Considering this growing popularity, we tapped our social ads team for their insight on Amazon advertising. Below, find three general tips for building a successful Amazon advertising strategy for your business.
It’s crucial to be able to measure the success of your advertising efforts, and that starts with goal setting. Your goals will be dependent on the size of your business, the products and services offered, your budget, and the types of ads available to you based on your seller status (see step two).
Since Amazon is an e-commerce site, their advertising platform was created primarily for products and brands, but you can also advertise a service. For example, our client Fuzzy Pet Health advertises their in-home vet services on Amazon.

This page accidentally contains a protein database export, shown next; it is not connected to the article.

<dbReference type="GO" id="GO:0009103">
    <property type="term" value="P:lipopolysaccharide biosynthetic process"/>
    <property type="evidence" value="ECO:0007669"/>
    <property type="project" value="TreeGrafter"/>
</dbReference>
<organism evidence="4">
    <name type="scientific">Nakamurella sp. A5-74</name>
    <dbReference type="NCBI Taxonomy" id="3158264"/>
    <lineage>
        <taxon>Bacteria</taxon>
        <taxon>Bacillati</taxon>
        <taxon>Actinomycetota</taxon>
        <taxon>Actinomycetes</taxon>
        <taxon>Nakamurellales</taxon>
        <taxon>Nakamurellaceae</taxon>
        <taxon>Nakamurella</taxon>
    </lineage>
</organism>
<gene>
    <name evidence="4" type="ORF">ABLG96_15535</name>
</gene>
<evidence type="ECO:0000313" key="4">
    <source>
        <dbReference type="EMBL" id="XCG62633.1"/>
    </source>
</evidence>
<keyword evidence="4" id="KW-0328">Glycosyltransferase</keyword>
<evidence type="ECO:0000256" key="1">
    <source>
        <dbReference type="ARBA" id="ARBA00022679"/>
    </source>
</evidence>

It’s easiest to split Amazon advertising goals into two general buckets: driving sales and improving brand awareness. If your goal is to increase sales, use the advertising cost of sales (ACoS) metric to track the amount of sales generated relative to your advertising spend. For brand or product awareness, you care more about how many people see your ads as opposed to how much revenue you earn from them. Pay attention to the impressions metric.
Some ads are better-suited to advertising specific products or product collections, while others are built for brand awareness and/or services. But, the ad types available to you depends on your Amazon seller status.
Here’s how it works: 1P vendors are in a wholesale relationship with Amazon. These sellers send their inventory to Amazon, and Amazon controls their pricing. 1P listings will say, “ships from and sold by Amazon.com.” 1P vendors have access to all of the ad types listed below.